Parc de Cervantes

Av Diagonal, 706

The park is a magnificent, open, green space distinguished by the large expanses of grass, wide paths and gentle slope of the land.

Cervantes Park is located on land once occupied by the Estela torrent, which collected water that flowed down from the summit of Sant Pere Màrtir. Visitors can walk up it from Av Diagonal, which is where the main entrance is, or take a more relaxed, slow walk down from Ronda de Dalt.


Barcelona’s ties with roses go back a long way. A good example of this is the international competition held at the Palau de Pedralbes from 1929 to 1936, which the world’s leading rose specialists took part in.
Open cut-rose competitions were held in the park’s rose garden towards the end of the 1980s, but the competition fell into decline after its initial success.
The current Barcelona International New Roses Competition, which was launched at the start of the 21st century, is the successor to this very noteworthy historical past.
It was first held in 2001 and has since become a great showcase for new creations from around the world, enabling the city to renew and strengthen its ties with roses.

Obtaining a new rose is no mean feat, which is why the Barcelona competition is so important. New plants, created from hybrids and artificial selection have to be developed and, over time, display some outstanding features. It may take a number of years before a variety is achieved with sufficient quality for entering competitions and, where successful, marketing.


The Cervantes Park plants are vigorous, luxuriant and quite simply spectacular, with large trees that shape the landscape and steal the show. In fact, the park is its trees, which rise up over the grass parterres ornamented with large masses of shrubs, notably the oleanders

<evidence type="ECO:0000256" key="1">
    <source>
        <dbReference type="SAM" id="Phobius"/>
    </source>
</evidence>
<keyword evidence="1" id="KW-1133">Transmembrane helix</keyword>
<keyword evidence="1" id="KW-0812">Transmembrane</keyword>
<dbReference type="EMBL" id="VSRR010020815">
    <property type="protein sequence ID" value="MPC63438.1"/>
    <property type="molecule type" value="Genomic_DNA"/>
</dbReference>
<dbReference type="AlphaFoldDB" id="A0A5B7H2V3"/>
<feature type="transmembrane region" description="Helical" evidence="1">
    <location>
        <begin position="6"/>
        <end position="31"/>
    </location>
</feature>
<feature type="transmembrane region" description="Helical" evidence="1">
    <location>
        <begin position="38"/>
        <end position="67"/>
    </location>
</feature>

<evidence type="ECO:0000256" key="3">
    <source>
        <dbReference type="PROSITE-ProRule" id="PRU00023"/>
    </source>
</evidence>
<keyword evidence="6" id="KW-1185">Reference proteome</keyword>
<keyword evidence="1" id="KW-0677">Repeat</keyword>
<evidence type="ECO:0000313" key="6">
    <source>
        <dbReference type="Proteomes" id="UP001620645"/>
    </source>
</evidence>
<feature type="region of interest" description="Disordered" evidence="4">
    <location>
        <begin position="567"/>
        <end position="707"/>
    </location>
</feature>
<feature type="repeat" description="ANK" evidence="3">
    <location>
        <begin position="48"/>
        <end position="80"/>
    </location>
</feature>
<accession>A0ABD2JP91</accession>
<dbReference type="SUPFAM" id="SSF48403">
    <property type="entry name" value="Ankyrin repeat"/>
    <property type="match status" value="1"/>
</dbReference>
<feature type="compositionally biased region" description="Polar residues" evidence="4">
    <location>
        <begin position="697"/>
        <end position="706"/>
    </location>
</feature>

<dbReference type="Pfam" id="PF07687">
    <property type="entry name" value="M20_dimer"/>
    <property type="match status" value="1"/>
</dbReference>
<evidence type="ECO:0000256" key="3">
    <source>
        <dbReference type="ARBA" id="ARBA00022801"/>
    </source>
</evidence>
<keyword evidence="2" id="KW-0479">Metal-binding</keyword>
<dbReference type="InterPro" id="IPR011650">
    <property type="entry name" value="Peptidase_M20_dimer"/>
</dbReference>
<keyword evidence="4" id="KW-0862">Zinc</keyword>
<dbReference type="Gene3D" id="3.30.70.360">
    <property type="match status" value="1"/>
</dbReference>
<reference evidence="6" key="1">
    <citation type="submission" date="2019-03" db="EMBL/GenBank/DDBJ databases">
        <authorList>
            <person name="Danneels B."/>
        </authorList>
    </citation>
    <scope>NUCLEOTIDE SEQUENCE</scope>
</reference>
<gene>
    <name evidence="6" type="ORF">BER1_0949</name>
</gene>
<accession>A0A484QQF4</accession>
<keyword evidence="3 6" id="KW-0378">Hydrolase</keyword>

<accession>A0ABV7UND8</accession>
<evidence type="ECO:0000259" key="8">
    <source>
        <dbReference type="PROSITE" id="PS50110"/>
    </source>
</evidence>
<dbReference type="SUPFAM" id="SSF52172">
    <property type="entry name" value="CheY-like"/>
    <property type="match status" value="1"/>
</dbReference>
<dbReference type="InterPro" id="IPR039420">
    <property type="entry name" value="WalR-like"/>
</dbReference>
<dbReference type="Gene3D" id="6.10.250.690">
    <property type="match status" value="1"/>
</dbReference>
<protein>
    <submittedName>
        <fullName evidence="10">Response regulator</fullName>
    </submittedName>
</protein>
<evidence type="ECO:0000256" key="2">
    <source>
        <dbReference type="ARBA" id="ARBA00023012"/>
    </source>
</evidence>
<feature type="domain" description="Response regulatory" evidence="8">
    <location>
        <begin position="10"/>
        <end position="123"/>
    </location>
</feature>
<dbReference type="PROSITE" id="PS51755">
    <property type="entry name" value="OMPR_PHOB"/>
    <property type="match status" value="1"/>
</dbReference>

(Nerium oleander).
A row of Siberian elms
(Ulmus pumila) form a protective border on the park’s long facade running parallel to Av la Diagonal, while the part near Carretera d’Esplugues is remarkable for its tipu trees (Tipuana tipu) and four magnificent lime trees (Tilia europaea), two species also found other parts of the park. The large central gravelled square is dominated by pink siris (Albizia julibrissin), with a parterre containing large oaks (Quercus ilex) on one side of the square.
There are also stone pines (Pinus pinea), very tall Aleppo pines
(Pinus halepensis) with powerful crowns, large Himalayan cedars (Cedrus deodara), cypresses (Cupressus sempervirens), smooth American cypresses
(Cupressus glabra ‘Glauca’) and Monterey cypresses
(Cupressus macrocarpa).
Olive trees (Olea europaea), which form a group at the tip of the spearhead created by the park at the junction of Av Diagonal and Carretera d’Esplugues, black locusts
(Robinia pseudoacacia), peppercorn trees (Schinus molle), Indian bead trees (Melia azaderach) and horse chestnuts
(Aesculus hippocastanum), as well as several specimens of incense cedar (Calocedrus decurrens) and cockspur coral trees (Erythrina crista-galli) are among the other notable tree species ( 27 in all) found in the park.

The rose collection

This is the jewel in the park’s crown. The rose garden has close to 10,000 rose bushes made up of some 2,000 species and different varieties, which can produce at least 150,000 roses at the height of the flowering season between May and July.
A circular botanical route round the entire rose garden allows visitors to travel to Asia, the Middle East, Europe and America through the rose bushes. There are parterres dedicated to wild species, grouped according to their country of origin, and others dedicated to the ancient hybrid rose bushes obtained before 1876 and which had already been cultivated by the ancient Egyptians, Greeks and Romans. There are also parterres dedicated to modern hybrids, first created at the end of the 19th century, and subsequently to tea-rose bushes.